Monday, September 8, 2014

Q&A: Collection Agency Keeps Updating Credit Report--Does This Hurt My Score Each Time?


I have a creditor that keeps reporting a major derogatory to my credit report every week. Sometimes twice a week. Will this bring my score down every time they report it? Its a $180.00 balance.



First, let me say that I'm surprised a collection agency is updating that frequently. I have some good news and some bad news. 

The good news is that you don't lose credit points every time the collection agency updates your credit report when updates occur that frequently. If the collection agency were updating your account every six months or even every year, your credit scores would probably drop somewhat each time, but very frequent updates, while detrimental to your credit scores, don't have the same immediately noticeable negative impact that more infrequent updates do. In the long run, however, the credit impact of both will likely be similar. Let me explain: 

One of the aspects of the mathematical formula that the Fair Isaac Corporation uses to calculate your credit score is the age of each account on your credit report. The exact formula is a trade secret, so there's really no way to estimate how much of an impact a collection agency's regular credit report updates will have. We do know, however, that the age of the accounts on your credit report accounts for roughly 10% of your credit score. 

If a collection agency merely adds its tradeline to your credit report and never bothers to update it (this is quite common) it has an immediate negative effect on your scores, but that effect lessens over time. Because the tradeline isn't updated, the scoring formula doesn't view it as being "fresh." Older entries that aren't updated affect your credit scores less and less as time goes by.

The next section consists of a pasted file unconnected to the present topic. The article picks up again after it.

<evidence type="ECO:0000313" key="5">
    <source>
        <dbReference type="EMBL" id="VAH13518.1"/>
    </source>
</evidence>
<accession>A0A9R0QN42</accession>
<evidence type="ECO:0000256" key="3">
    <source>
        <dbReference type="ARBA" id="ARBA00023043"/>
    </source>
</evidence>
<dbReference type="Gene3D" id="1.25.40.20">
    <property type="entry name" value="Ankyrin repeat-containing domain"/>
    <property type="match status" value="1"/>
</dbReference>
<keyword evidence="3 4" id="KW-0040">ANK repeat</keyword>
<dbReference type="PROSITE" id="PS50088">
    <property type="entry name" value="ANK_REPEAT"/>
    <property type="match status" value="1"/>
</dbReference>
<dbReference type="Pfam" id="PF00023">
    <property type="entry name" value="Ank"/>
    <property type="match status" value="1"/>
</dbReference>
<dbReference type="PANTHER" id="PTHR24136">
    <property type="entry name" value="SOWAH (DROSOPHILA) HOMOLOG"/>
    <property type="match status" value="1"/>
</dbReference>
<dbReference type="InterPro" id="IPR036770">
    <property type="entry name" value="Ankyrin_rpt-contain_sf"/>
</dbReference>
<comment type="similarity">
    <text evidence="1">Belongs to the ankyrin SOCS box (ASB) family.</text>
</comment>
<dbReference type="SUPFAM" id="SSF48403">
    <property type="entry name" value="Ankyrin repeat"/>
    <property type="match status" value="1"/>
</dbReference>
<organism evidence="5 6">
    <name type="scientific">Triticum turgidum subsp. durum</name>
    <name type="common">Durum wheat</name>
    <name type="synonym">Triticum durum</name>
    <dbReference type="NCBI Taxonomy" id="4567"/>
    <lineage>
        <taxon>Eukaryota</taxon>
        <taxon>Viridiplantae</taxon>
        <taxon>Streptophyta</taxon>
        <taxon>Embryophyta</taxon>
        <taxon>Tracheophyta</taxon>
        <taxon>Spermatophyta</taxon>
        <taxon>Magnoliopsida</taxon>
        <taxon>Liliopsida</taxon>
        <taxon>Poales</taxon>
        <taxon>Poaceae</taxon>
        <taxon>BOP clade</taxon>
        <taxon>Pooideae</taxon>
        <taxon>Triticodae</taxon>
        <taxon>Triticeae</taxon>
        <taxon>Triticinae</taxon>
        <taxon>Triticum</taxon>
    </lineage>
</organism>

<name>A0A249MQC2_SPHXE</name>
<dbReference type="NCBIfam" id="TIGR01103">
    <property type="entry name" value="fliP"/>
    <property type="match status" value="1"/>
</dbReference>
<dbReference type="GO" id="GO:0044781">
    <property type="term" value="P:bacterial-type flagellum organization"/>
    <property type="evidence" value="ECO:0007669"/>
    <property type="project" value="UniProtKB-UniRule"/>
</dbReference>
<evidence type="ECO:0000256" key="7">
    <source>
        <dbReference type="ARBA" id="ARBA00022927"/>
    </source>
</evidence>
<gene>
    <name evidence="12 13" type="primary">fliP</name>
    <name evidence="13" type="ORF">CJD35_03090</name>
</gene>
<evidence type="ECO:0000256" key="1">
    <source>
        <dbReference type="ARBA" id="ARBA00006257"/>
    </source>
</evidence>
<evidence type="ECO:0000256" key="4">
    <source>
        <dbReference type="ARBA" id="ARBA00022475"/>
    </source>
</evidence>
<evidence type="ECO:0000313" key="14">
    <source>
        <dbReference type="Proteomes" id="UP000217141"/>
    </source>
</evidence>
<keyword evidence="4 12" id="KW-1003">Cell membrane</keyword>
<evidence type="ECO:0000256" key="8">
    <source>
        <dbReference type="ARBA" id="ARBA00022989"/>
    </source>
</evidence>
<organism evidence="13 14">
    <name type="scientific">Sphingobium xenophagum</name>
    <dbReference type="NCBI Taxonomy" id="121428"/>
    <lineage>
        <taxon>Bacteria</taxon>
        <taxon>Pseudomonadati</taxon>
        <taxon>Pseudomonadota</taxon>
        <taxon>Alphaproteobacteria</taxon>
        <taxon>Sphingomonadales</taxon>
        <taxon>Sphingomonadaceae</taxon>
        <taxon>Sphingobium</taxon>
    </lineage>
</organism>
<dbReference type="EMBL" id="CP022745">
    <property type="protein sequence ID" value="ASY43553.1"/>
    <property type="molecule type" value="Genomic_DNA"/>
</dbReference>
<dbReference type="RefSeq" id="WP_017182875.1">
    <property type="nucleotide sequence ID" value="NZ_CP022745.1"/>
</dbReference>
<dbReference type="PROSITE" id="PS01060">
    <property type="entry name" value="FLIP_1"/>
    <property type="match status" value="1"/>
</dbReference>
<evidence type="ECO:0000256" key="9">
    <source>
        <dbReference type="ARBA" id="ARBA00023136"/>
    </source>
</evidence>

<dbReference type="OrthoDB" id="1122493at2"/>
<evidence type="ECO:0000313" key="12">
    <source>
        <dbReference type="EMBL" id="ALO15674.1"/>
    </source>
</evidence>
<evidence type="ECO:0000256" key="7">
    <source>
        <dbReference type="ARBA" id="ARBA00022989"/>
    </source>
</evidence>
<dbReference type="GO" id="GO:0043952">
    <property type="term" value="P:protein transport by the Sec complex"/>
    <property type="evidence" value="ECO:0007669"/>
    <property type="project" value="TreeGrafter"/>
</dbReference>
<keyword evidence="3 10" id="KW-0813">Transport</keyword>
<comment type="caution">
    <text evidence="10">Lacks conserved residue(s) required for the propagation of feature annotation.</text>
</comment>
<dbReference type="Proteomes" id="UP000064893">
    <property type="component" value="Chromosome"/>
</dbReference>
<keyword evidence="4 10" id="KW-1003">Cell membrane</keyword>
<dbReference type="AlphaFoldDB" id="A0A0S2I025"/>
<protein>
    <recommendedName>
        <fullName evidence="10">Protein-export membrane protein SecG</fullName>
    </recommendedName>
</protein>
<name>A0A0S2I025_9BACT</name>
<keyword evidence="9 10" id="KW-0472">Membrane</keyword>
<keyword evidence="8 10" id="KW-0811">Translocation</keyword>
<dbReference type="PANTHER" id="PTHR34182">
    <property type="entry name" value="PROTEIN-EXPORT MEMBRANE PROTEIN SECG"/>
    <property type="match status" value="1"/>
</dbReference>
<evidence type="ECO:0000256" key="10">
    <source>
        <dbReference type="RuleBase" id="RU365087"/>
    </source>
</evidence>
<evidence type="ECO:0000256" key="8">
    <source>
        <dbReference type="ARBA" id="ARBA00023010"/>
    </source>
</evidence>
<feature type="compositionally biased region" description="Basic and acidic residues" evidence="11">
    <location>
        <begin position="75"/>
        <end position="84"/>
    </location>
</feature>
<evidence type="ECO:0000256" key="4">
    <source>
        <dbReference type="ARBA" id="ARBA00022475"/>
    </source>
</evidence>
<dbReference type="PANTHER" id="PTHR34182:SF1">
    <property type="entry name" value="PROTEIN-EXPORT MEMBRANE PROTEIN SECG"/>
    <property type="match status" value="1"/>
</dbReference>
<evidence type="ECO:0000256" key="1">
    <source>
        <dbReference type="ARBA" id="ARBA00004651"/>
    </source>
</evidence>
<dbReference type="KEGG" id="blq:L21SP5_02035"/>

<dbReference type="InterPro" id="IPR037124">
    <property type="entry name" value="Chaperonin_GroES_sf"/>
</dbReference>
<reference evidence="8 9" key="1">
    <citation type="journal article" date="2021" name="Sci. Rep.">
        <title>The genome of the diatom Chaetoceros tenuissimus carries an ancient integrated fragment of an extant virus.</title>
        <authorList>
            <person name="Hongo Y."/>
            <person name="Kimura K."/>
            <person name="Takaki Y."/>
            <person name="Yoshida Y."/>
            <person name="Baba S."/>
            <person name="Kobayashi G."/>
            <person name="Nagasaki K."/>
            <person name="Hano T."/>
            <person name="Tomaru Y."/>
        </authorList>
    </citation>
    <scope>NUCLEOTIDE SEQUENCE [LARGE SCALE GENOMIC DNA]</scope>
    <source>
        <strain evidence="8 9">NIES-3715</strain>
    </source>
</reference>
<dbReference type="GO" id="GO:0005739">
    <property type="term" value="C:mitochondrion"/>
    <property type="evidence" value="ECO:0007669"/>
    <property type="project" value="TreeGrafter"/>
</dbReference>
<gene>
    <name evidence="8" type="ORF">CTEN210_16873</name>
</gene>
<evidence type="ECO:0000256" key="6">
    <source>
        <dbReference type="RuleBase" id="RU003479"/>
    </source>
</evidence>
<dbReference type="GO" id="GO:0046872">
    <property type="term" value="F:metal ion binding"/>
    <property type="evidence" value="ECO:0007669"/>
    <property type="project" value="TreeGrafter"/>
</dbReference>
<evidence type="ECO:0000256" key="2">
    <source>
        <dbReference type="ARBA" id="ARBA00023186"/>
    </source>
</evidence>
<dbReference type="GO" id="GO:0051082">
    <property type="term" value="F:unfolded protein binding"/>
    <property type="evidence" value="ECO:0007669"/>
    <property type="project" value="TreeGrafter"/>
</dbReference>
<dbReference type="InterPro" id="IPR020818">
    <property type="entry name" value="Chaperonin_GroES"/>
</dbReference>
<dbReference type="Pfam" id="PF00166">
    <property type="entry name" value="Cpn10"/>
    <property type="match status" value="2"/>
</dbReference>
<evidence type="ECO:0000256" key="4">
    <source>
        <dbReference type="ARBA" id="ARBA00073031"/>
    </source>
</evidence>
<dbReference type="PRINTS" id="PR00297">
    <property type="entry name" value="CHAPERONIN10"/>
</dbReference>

When a collection agency regularly updates its tradeline, however, it ensures that the scoring formula continues to view the collection as a recent item. This, in turn, prevents your credit scores from gradually outpacing the collection account as it ages. An updated collection account carries the same negative weight the day its removed from your credit report as it did the day it was first inserted. 

Here's the good news. The fact that the collection agency keeps updating your credit report has no bearing whatsoever on the date the credit bureaus will remove the negative tradeline. The collection account should come off 7 years from the date the original debt fell 180-days delinquent (this is usually, but not always, the original creditor's charge-off date). If the debt is relatively recent, there's a good chance that these frequent credit report updates will slow down and eventually stop sometime in the future. 

Best of Luck,


  1. Hi Lee,

    I'm in CA and made the mistake of calling a collector regarding a debt on my credit report from 2010. I verbally agreed to pay and they sent me a fax to show my amount due. This was all before I knew about SOL. The bottom of the fax states " because of the age of your debt we cannot sue you, but will continue to report your debt to the agencies".

    Will they report a new activity on my credit report just because I called and agreed to pay? The reason I ask is because I have been preapproved for a loan and I don't want "new activity" to affect my score even more. I won't be paying it and plan to let it fall off after 7.5 years.

    Thanks so much!

  2. In California paying the debt does not automatically reset the statute of limitations, so you're safe from a lawsuit even if you submit a payment provided that you do not provide the collector with a written statement acknowledging that you owe the debt. A payment and a written acknowledgment of responsibility will reset the SOL.

    But the answer to your question is yes, paying might result in the collection agency updating your account with the credit bureaus. The good news is that you don't have to wait 7.5 years. If the debt went delinquent in 2010, you have roughly 3 years to wait before it falls off your credit report.